Editorial: Realizing the Power of Language

Editorial: Realizing the Power of Language

By The Editorial Board

Recently, members of the Fordham community took action when a Public Safety alert contained language found to be insulting and insensitive. The alert, which was sent out on Feb. 26, referred to two assailants as “male blacks,” a word choice that did not sit well with several students. They emailed Senior Director of Communications Bob Howe with their concerns that his choice of language carried a certain weight and should not have been used.

Howe rectified the situation on Feb. 27 by issuing a follow up email in order to apologize for the language, which he acknowledged as “clearly offensive and hurtful.” He also noted that he is required to inform the community of any and all descriptions of an assailant, including race, if the assailant is still at-large. However, the indentification of the assailants’ race was not the main issue of concern. Rather, the description of the assailants as “blacks” posed the problem. Using the phrase “male blacks” makes it sound like being black is not just a descriptor, but rather defines who a person is.

While race is certainly a major part of someone’s description, it should not be used to define a person. In previous security alerts, no white suspects were referred to as “male whites,” simply because it is not a colloquially used term in the past or present.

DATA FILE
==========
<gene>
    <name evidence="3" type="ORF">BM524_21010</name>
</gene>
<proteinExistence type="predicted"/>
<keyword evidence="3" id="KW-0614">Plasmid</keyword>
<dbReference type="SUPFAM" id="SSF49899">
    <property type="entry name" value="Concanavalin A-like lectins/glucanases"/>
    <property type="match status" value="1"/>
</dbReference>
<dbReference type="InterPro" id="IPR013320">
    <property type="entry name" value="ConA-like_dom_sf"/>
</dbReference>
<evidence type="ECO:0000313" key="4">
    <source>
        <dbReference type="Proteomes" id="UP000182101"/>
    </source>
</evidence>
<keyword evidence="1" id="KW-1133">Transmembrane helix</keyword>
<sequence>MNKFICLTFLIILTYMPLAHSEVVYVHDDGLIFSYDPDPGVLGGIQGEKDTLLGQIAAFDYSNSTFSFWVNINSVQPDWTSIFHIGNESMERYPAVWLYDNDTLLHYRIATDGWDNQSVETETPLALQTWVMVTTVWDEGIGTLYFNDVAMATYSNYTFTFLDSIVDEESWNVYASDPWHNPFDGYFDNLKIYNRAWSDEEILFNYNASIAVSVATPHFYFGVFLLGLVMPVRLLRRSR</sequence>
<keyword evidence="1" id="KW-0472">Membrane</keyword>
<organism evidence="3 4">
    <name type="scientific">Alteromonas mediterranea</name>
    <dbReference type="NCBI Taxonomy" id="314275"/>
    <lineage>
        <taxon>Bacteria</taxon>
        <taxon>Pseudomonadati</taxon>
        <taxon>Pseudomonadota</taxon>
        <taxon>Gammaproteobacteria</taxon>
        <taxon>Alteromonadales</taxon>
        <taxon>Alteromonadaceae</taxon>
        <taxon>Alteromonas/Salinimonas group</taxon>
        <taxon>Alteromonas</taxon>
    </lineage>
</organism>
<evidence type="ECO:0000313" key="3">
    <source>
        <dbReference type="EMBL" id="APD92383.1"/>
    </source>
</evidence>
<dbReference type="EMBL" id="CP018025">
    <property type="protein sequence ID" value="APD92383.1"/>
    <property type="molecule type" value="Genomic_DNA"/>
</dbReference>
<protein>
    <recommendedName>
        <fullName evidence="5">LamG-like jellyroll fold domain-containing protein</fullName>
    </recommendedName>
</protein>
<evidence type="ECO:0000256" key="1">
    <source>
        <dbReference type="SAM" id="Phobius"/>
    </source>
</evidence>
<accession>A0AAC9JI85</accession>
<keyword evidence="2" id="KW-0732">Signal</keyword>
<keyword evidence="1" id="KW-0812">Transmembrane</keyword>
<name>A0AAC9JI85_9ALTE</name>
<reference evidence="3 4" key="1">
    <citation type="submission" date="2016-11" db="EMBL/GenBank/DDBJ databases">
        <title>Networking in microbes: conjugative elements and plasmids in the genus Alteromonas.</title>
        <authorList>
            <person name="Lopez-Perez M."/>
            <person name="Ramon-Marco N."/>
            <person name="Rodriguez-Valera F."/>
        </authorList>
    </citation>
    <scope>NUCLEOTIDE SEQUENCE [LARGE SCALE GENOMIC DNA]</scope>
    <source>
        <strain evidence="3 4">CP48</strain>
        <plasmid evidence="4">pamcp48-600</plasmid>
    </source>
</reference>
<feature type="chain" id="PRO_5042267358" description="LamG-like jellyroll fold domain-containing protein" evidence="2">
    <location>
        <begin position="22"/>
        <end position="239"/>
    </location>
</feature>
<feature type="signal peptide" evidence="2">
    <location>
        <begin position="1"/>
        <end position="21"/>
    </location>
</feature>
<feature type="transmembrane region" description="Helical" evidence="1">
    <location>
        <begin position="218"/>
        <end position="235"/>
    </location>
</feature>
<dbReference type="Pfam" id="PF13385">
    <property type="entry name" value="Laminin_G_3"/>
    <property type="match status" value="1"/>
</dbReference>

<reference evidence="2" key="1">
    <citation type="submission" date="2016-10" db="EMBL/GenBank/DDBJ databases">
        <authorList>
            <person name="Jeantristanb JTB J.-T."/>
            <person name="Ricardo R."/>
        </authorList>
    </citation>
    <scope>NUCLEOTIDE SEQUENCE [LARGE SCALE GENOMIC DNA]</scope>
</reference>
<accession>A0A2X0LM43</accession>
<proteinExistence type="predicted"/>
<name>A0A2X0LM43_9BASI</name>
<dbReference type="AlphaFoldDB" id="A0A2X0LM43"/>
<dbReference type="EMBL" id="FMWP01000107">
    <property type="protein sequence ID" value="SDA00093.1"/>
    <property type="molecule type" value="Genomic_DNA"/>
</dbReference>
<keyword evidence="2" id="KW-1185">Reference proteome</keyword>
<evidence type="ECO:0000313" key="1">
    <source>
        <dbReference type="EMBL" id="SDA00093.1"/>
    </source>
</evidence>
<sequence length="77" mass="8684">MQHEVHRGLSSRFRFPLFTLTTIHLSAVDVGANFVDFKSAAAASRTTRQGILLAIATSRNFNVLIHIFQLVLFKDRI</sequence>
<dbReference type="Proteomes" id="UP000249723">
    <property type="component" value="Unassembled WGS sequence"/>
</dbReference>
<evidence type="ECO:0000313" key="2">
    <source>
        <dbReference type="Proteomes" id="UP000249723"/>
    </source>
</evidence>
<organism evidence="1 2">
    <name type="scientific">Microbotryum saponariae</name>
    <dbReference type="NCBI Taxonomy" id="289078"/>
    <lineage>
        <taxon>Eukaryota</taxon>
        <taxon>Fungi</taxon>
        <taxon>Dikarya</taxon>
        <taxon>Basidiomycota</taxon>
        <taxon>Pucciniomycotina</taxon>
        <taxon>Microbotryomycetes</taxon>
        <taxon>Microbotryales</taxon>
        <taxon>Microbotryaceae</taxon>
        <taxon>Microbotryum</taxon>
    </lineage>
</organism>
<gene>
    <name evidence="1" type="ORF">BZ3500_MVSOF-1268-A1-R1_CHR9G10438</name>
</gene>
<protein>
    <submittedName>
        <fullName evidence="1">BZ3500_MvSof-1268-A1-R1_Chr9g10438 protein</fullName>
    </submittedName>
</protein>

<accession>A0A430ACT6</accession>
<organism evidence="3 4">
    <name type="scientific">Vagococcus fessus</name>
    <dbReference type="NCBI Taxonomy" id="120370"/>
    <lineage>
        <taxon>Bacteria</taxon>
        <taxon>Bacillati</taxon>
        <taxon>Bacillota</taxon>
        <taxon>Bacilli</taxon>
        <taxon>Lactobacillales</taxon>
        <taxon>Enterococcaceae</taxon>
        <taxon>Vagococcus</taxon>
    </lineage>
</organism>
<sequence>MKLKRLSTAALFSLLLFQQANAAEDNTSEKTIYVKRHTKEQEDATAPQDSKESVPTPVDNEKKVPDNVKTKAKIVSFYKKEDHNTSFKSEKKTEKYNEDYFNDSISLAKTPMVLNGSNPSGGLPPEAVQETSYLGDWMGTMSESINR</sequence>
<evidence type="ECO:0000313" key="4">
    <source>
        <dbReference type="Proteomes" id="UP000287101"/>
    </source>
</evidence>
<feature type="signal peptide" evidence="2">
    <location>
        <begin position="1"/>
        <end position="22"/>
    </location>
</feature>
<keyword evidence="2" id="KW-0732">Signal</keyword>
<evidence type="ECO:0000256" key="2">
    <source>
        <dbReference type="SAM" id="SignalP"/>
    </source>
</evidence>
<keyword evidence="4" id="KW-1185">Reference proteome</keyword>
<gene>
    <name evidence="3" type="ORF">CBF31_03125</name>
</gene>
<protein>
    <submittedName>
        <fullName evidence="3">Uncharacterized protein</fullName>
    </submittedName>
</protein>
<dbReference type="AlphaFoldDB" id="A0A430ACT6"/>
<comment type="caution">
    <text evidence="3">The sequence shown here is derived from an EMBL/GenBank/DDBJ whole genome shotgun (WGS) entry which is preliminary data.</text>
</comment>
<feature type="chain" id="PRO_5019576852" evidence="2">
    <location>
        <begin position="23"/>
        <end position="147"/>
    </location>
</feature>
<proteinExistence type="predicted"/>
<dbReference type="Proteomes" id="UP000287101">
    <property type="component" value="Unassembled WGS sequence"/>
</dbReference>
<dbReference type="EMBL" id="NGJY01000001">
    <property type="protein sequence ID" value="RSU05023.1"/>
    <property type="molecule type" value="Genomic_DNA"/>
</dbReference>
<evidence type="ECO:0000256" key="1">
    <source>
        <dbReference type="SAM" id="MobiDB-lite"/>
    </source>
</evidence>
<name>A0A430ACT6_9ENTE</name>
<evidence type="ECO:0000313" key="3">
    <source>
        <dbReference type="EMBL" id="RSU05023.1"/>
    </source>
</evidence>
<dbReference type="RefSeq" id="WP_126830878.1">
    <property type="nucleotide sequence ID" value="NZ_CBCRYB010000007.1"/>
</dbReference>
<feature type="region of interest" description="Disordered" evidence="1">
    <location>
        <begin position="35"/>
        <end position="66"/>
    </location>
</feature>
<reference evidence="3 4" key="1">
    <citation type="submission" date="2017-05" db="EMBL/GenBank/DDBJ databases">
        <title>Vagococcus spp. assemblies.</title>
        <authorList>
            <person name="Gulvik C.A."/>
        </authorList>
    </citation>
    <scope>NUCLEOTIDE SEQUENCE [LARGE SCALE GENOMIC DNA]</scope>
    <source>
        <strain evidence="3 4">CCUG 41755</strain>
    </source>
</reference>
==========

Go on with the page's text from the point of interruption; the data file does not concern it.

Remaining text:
In addition, the term “blacks” usually carries a negative connotation. Howe himself realized “the historical weight that certain phrases carry.” The term elicits memories of rampant 20th century racism in which black people were referred to as “blacks,” seemingly removing the humanity from their race.

We commend the Fordham student body for voicing their concerns about this issue. It is all too easy to ignore the improper use of such language or not notice it at all. In a diverse community, it is important for such issues to come to everyone’s attention so that the misuse of certain words does not become a habit, which is exactly what happened with the public safety alert apology. Several students may not have noticed the damaging language used in the original statement, but Howe’s apology has brought not only this particular instance of bad word choice to light, but has also raised awareness to the fact that a seemingly simple use of language can have an effect on the public perception of race.

This could not have been possible had those students who spoke out stayed quiet. Some may have viewed the phrase as just a couple of words in a public safety announcement without seeing the problem with the way the assailants were described.

Fortunately, students did take notice, and an apology was issued as a result. Although Howe was “genuinely sorry to have caused anyone distress with my poor choice of words,” his mistake brought light to the issue of how labeling can be harmful to the attention of the entire Fordham community, thanks to the people who spoke up.

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